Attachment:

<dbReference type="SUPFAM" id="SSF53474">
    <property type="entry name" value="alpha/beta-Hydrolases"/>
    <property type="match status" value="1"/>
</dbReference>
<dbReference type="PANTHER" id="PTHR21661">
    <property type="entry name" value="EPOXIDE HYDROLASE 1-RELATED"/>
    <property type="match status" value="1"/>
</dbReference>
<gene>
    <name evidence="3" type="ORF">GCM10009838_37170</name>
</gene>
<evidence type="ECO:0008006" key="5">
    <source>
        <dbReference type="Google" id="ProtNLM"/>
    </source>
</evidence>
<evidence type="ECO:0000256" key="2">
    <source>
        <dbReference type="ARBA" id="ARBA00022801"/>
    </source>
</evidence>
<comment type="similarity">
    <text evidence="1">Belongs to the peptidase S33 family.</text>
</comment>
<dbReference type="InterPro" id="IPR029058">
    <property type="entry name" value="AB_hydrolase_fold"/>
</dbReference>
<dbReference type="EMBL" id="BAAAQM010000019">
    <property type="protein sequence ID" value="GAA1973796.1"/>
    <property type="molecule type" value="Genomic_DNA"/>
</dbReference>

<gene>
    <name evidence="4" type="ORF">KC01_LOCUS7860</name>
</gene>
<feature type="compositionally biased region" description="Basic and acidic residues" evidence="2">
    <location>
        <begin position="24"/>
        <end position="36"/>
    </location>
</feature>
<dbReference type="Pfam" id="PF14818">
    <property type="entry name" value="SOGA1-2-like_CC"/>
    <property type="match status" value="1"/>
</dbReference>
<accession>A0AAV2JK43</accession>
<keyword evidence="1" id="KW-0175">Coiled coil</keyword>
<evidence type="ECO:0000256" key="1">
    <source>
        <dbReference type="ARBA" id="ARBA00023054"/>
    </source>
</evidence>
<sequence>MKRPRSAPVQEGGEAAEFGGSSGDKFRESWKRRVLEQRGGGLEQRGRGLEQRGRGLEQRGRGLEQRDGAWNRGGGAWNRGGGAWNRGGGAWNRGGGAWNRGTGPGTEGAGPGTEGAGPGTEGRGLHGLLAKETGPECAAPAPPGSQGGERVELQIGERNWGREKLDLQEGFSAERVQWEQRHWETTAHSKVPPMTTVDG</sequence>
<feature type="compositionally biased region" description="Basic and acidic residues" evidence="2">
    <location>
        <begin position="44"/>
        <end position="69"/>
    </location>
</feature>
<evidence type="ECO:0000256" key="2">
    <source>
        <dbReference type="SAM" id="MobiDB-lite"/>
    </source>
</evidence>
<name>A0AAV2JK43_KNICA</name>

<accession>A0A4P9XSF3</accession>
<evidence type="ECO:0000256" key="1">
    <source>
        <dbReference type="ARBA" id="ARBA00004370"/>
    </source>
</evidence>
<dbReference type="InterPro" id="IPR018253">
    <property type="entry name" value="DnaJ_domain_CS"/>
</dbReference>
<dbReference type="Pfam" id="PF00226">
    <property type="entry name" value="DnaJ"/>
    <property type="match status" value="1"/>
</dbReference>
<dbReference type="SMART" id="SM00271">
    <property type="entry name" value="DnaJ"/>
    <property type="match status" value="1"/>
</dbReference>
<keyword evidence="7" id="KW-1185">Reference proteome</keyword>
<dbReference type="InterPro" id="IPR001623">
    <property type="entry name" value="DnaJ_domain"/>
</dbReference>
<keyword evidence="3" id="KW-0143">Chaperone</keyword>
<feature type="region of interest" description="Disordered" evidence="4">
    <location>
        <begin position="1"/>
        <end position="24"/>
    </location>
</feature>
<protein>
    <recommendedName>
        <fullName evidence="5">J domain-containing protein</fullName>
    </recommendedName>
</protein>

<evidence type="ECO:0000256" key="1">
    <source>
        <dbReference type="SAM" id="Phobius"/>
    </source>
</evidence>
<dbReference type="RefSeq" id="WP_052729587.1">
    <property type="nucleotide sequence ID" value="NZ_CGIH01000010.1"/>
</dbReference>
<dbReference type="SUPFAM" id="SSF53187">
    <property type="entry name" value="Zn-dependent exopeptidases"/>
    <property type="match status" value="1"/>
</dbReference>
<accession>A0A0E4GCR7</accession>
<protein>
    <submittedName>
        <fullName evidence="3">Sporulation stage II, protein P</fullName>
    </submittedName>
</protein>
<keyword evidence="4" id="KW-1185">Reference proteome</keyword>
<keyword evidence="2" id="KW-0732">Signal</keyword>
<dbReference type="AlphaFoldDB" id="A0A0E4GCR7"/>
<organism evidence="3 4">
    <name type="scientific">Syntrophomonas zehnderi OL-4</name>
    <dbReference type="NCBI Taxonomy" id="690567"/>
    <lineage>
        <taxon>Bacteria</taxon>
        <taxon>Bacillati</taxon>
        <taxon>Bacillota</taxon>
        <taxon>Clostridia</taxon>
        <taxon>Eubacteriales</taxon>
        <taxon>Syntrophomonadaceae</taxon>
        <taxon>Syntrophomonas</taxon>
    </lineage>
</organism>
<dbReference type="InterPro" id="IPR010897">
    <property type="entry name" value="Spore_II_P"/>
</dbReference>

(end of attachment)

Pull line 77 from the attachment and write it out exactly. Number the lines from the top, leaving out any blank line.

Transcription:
</dbReference>